Never heard of him. Or maybe I haven’t been paying attention. What’s his alias?

    1. MNG?

    2. He use to comment on here a lot, but I haven’t seen any comments from him in a while.

    3. The last I saw, he was posting under the unlikely handle of “Bruce Majors”.

      1. What a dastardly ruse! The sneaky bastard.

  3. Those tea partiers are just a bunch of ultra right wing gay real estate agents!

    1. I have tainted egg on my face.

      1. I have tainted egg on my face.

        1. Are you Bruce Majors?

      2. Maybe you’ll learn to keep your tongue south of the Fallopian Tubes next time.

    2. My apologies. I meant to say teabaggers. TEABAGGERS!

  4. Ironically, the only times he’s been mugged or seriously threatened in DC were in the wealthier neighborhoods, which are approved for Tea Party consumption….

    So not only is he a racist, but he’s also not good at giving advice to outoftowners.

  5. Bruce Majors, who haunts the comments section at this here blog…

    Handle?

    1. There is only one poster on here overly concerned by DC metro line colors.

      1. I am Bruce Majors.

        1. I am Bruce Majors.

          1. No, I’m Bruce Majors.

            1. I am Bruce Majors’ father.

      2. Orange Line Special?

    2. Sorry MP. I guess I had never cussed you out here.

  6. I don’t understand why telling tourists to stay away from bad neighborhoods is such a big deal.

    1. You can’t hear the whistle, John?

      Neither can I, but it appears Mr. Majors learned, the hard way, the lesson we all learned long ago: never speak aloud the thoughts leftists only share with each other in hushed tones and at cocktail parties.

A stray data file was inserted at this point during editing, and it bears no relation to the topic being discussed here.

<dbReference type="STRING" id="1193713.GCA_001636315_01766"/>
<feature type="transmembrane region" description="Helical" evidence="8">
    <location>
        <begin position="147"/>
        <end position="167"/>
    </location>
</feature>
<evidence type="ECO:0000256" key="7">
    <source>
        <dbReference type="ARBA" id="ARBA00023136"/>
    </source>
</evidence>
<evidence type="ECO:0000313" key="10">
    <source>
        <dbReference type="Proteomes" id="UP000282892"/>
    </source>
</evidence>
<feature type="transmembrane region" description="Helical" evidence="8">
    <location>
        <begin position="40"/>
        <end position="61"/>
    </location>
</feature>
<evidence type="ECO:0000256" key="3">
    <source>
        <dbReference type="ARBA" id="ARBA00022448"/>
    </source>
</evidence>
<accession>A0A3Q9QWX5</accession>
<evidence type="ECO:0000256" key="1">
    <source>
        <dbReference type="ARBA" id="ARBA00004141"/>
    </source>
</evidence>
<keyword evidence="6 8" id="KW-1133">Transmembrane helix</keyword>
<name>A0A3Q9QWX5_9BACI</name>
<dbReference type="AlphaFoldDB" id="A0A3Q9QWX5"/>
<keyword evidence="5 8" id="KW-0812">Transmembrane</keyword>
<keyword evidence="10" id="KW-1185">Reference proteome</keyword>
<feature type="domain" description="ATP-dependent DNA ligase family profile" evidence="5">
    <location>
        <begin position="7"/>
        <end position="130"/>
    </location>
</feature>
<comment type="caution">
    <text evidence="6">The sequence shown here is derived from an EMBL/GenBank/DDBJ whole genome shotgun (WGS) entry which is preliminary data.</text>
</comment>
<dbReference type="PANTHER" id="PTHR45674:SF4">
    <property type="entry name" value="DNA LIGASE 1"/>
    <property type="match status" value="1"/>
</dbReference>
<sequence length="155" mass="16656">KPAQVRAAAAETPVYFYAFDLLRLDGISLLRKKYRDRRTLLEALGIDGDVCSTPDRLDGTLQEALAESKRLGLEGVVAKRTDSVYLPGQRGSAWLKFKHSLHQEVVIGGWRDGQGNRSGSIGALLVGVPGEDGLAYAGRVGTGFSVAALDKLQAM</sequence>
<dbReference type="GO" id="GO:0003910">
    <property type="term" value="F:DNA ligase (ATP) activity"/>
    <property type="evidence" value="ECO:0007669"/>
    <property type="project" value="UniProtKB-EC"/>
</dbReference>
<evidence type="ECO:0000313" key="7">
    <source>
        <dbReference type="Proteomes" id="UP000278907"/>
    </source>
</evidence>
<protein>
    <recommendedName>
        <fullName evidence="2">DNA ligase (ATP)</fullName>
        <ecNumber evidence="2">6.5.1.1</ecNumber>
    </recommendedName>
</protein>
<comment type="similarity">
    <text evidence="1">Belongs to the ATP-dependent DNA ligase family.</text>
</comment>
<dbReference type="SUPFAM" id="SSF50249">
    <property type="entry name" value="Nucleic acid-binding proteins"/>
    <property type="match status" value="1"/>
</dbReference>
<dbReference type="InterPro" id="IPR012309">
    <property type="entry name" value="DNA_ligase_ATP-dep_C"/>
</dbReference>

1. No shit. I am sure Maddow rides the green line down to Anacostia just for fun. That is when she is not roaming around Brooklyn CUA.

        1. Even the Harvard lefties told us not to ride the Orange line back in ’87. And I have been stopped by a cop for being the only white guy in Anacostia in ’90.

          1. That’s reverse racial profiling. If you are the only white guy, you must be there to buy drugs, right?

            1. I was giving a black female coworker a ride home one night and a cop stopped me on suspicion of solicitation.

              That was a bit awkward.

        2. I am sure Maddow rides the green line down to Anacostia just for fun.

          Is this some kind of euphemistic slang terminology for some kind of sex act with which I am unfamiliar? If not, it should be.

          “Yeah, she really likes to ride the green line down to Anacostia, if you know what I mean.”

  7. I would have advised Tea Partiers to avoid DC altogether.

    It’s like telling someone where the safe spots in Mordor are. “The Orks tend to ride the Orange/Blue lines and be careful to avoid the gaze of the flaming eye over the Capitol.”

    1. Tolkien should have thrown in some briefcase-wielding bureaucrats. Scary stuff.

      1. He should have. That is where Tolkien gets it wrong. Evil is not some horrible host of beasts coming to eat your children. Evil is a host of gray suited well meaning bureaucrats with soldiers and police to do their bidding. In Tolkien’s defense the full depths of Nazism and Communism were not known when he wrote the books.

        1. Tolkien and The Great War

          I read part of this in a bookstore once. I should get it from the library.

          1. A lot of the scenes at Helms Deep and other places do a great job of describing what it is like before a battle.